Ender 5 Plus comes semi-assembled, making it simple and quick to set up. Users who do not want to waste time assembling the machine will appreciate this design. The print quality is good, the feature integration is excellent, and is easy to operate.

The Auto Bed Leveling feature is one of the most important features in the Ender 5 Plus. It comes with a BL Touch sensor pre-installed. Users simply plug it in and begin printing. The auto bed leveling system can precisely measure bed surface tilt and compensate for it in the Z-axis. It offers a dependable bed leveling operation and so users need not be concerned if the build platform is uneven, the prints will always come out perfect.


  • Build Volume: 350x350x400 mm
  • Max. Extruder Temperature: 260 °C
  • Max. Heated Bed Temperature: 110 °C
  • Bed Leveling: Automatic
  • Heated Platform: Yes
  • Market Price: Approx. $580

Anet ET5

For its price, the Anet ET5 has a relatively large build volume. It is open in design, with only two rails serving as a body. It has a simple design, but this has little effect on the print quality. Unlike many other printers, the control box is located beneath the bed, saving space.

The Anet ET5 is packed with multiple useful and interesting features such as filament detection, filament control, print resume, touch screen, and an excellent auto bed leveling feature. All of these features save users time spent on unproductive tasks and allow them to concentrate on critical issues.

The auto bed leveling feature is a lifesaver for beginners who do not know or have the experience to manually level a bed. This is one of the most affordable 3D printers with auto-leveling.


  • Build Volume: 300*300*400 mm
  • Max. Extruder Temperature: 250 °C
  • Max. Heated Bed Temperature: 100 °C
  • Bed Leveling: Automatic
  • Heated Platform: Yes
  • Market Price: Approx. $400

Original Prusa i3 MK3S+

The MK3S+ is an improved version of the MKS3 with some notable features. The MKS3+ includes a SuperPINDA probe for improved first layer calibration, as well as high-quality Misumi bearings and other useful design changes. Prusa has ensured that the print quality and experience remain consistent with its earlier printers, so users know what to expect from the printer.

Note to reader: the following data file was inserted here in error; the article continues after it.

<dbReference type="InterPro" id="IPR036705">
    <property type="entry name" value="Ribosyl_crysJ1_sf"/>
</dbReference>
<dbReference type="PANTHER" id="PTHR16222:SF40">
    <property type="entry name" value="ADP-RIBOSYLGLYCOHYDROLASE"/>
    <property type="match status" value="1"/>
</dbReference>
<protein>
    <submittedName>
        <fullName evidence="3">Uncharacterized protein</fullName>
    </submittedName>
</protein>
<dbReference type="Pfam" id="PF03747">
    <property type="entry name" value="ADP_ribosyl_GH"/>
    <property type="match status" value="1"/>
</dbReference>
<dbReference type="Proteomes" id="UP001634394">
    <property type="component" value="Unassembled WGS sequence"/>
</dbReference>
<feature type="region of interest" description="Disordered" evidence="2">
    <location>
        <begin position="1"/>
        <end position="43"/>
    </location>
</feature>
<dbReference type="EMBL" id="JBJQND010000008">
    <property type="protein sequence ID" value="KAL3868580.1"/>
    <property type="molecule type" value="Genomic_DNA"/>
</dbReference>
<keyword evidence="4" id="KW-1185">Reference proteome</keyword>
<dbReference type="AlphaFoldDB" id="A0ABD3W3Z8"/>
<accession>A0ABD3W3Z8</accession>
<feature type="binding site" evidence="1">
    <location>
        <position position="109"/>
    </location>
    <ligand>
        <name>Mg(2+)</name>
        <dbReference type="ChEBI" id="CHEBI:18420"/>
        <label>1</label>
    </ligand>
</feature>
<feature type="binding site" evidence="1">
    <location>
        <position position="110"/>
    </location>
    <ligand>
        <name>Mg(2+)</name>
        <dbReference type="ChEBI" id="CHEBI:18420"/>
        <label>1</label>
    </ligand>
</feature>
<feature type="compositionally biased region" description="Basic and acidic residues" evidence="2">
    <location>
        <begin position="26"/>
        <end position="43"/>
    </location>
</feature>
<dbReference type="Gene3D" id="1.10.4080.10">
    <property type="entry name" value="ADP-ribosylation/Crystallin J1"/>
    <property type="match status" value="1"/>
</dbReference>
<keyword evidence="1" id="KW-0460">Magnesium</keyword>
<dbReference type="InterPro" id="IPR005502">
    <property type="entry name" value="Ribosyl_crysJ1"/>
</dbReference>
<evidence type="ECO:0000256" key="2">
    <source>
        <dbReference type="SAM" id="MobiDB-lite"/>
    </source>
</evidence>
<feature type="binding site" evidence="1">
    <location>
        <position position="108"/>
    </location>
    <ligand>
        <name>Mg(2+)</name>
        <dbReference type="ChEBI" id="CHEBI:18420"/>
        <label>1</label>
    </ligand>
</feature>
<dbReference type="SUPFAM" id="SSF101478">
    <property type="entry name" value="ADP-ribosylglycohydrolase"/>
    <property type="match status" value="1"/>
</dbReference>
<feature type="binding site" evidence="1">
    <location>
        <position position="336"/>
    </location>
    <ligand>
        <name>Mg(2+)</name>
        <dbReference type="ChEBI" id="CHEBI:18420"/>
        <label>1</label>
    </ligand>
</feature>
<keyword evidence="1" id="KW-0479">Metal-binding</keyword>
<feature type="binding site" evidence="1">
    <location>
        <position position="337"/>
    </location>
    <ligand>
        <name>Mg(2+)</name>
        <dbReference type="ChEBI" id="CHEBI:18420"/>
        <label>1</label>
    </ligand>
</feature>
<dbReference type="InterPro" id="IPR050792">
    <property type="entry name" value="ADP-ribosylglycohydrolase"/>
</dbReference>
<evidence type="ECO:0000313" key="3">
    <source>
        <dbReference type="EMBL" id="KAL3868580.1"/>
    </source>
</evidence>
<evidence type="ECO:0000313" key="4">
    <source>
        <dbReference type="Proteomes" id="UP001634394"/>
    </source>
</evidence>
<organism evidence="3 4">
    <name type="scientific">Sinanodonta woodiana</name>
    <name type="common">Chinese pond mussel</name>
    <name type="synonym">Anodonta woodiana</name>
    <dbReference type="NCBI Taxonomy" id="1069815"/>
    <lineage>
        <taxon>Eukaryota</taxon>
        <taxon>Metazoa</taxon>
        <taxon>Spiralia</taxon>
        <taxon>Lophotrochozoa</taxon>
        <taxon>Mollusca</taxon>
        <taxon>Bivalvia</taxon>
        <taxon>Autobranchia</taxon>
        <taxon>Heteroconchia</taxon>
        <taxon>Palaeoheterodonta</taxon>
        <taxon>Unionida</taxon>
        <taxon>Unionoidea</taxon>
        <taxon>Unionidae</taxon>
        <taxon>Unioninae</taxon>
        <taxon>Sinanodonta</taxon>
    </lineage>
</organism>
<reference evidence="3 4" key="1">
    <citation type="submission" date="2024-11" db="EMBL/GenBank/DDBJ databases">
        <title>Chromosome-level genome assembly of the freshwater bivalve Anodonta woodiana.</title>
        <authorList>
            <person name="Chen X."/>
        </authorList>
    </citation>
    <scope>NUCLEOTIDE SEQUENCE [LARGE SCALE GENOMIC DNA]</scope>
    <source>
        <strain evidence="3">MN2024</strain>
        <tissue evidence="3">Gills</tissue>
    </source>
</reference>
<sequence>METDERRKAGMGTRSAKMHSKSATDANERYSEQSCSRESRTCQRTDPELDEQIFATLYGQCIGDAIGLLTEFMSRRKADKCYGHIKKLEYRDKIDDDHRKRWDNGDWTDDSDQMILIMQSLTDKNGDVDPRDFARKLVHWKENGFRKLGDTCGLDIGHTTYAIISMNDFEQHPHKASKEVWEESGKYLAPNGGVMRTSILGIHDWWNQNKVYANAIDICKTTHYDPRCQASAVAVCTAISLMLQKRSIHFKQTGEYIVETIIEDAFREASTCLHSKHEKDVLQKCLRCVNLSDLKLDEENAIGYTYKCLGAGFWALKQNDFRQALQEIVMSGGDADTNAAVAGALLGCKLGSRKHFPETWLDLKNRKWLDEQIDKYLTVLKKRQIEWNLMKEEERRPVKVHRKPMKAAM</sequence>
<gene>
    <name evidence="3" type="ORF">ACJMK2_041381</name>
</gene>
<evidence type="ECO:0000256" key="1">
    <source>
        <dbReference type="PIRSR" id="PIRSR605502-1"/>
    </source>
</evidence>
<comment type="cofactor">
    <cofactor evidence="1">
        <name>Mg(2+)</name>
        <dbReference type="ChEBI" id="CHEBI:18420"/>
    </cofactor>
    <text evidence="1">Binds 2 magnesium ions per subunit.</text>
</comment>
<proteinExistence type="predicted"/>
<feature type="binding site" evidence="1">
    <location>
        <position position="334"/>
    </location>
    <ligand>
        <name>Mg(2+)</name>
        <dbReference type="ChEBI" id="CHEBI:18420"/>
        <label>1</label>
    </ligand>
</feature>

The printer is typically sold as a DIY kit, which is fairly simple to assemble thanks to guiding videos posted on social media and an active and thriving online community. The printer includes features such as simple slicer software, a filament sensor, and crash detection. Diligent software and firmware updates improve the printer even more by removing bugs, improving existing features, and even adding new ones.

The SuperPINDA probe aids in auto bed leveling, ensuring that each print is successful. The MK3S+ probes the bed in several places before each print, creating a virtual heightmap of the print area. This procedure ensures that the first layer of the print is always flawless.


  • Build Volume: 250 x 210 x 210 mm
  • Max. Extruder Temperature: 300 °C
  • Max. Heated Bed Temperature: 120 °C
  • Bed Leveling: Automatic
  • Heated Platform: Yes
  • Market Price: Approx. $749

Common FAQs

What does Auto bed leveling do?

An auto bed leveling measures the unevenness of the print bed of a 3D printer through several points on the bed. This data is then used by the firmware to compensate for the unevenness in the Z-direction through the nozzle so that the nozzle prints as if the bed is evenly flat at all places.

Can auto bed leveling work without a sensor?

It is a common question to ask if the bed can be leveled without a probe or a sensor. The simple answer is yes. This method can be called semi-auto bed leveling. This can be achieved if you are using MARLIN firmware. The firmware allows the users to send a G29 code repeatedly once for each point on the bed until all points have been measured. The rest of the points lying in-between these points must then be adjusted manually with the manual bed leveling method.

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3D Printer: Why Bed Leveling is Needed


William Stone

William Stone

William has spent 20 plus years in the custom manufacturing industry as a COO, CEO and Owner of various custom product businesses. His experience has exposed him to all types of manufacturing from die cast, die struck, injection molding, CNC machining, laser etching, engraving and of course 3D printing.

Learn more about William Stone